US President Barack Obama has described the removal of Honduran President Manuel Zelaya as illegal.
His remarks came after left-wing Latin American leaders declared their support for the deposed leader, who was expelled by the military on Sunday.
In Honduras, pro-Zelaya protestors have been demonstrating in the country's capital, Tegucigalpa.
Mr Zelaya's removal followed a power struggle over his plans for constitutional change.
The BBC's Stephen Gibbs in Tegucigalpa says all day hundreds of pro-Zelaya protesters have been taunting the thousands of soldiers deployed around the presidential residence, accusing them of taking part in a "criminal coup".
The ousted president, who was in office since 2006, had wanted to hold a referendum that could have led to an extension of his non-renewable four-year term in office.
Polls for the vote were due to open early on Sunday, but instead troops stormed the presidential palace at dawn, detained Mr Zelaya and flew him to Costa Rica.
The military, Congress and the Supreme Court in the Central American nation had all opposed Mr Zelaya's referendum.
We cannot allow a return to the past, we will not permit it
Our correspondent says that even though the international community regards the exiled leader as the legitimate leader of the country, any comeback will not be easy.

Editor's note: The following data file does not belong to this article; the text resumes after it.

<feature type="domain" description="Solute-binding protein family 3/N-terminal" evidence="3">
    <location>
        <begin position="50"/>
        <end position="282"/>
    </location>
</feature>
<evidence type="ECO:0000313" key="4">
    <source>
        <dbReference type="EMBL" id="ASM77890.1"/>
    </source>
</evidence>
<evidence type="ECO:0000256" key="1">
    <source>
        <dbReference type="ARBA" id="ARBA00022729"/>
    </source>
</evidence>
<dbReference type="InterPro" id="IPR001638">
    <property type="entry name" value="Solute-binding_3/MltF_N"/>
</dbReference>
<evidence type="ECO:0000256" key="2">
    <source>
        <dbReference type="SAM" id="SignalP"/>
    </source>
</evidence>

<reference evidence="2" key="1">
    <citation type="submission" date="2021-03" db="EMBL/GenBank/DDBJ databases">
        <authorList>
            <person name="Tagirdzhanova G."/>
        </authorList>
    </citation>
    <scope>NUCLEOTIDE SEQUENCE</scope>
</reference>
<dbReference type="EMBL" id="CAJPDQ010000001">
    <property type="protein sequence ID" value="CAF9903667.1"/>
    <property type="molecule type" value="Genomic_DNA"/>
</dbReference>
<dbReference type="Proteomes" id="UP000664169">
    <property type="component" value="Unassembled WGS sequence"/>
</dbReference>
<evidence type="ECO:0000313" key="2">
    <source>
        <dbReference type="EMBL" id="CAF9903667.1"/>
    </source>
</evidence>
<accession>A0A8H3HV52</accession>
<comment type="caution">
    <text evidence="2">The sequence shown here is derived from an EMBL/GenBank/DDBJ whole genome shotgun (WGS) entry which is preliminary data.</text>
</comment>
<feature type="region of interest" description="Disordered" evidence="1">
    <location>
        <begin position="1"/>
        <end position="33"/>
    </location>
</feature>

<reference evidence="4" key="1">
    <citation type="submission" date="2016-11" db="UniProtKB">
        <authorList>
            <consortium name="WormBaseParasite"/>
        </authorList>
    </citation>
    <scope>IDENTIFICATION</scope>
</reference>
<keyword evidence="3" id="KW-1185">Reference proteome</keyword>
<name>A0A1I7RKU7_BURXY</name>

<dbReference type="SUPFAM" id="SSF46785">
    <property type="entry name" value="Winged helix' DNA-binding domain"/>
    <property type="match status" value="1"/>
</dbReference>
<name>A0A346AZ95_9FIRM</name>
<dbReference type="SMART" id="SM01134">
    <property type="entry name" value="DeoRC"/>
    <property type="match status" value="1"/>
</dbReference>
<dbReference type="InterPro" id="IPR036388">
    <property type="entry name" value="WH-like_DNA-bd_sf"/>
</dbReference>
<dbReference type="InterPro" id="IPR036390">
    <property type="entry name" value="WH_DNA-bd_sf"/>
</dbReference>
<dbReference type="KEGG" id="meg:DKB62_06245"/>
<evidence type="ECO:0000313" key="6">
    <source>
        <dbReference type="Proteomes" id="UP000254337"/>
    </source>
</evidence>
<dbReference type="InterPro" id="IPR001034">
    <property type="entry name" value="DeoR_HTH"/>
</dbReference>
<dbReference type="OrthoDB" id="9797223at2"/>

Speaking after a meeting with Colombian President Alvaro Uribe, Mr Obama said Mr Zelaya remained the democratically-elected leader of Honduras.
And he said a "terrible precedent" would be set if the coup were not reversed.
Earlier on Monday, speaking in Managua, the capital of Nicaragua, Venezuelan President Hugo Chavez spelled out his opposition to the situation in Honduras.
"We cannot allow a return to the past. We will not permit it," Mr Chavez said.
He spoke after talks with Mr Zelaya, President Rafael Correa of Ecuador and Nicaraguan President Daniel Ortega.
After turning up in Costa Rica on Sunday, Mr Zelaya called his ouster a plot "by a very voracious elite, an elite which wants only to keep this country [Honduras] isolated, in an extreme level of poverty".
In Tegucigalpa protestors defied a curfew order between Sunday night and Monday morning, imposed by Mr Micheletti.
As Speaker of Congress, Mr Micheletti had been the next in line to the presidency. His swearing-in was greeted with applause in Congress.
In a speech, he said that he had not assumed power under the "ignominy" of a coup d'etat.
The army had complied with the constitution, he said, and he had reached the presidency "as the result of an absolutely legal transition process".
Congress said he would serve until 27 January, when Mr Zelaya's term had been due to expire.
Presidential elections are planned for 29 November and Mr Micheletti promised these would go ahead.
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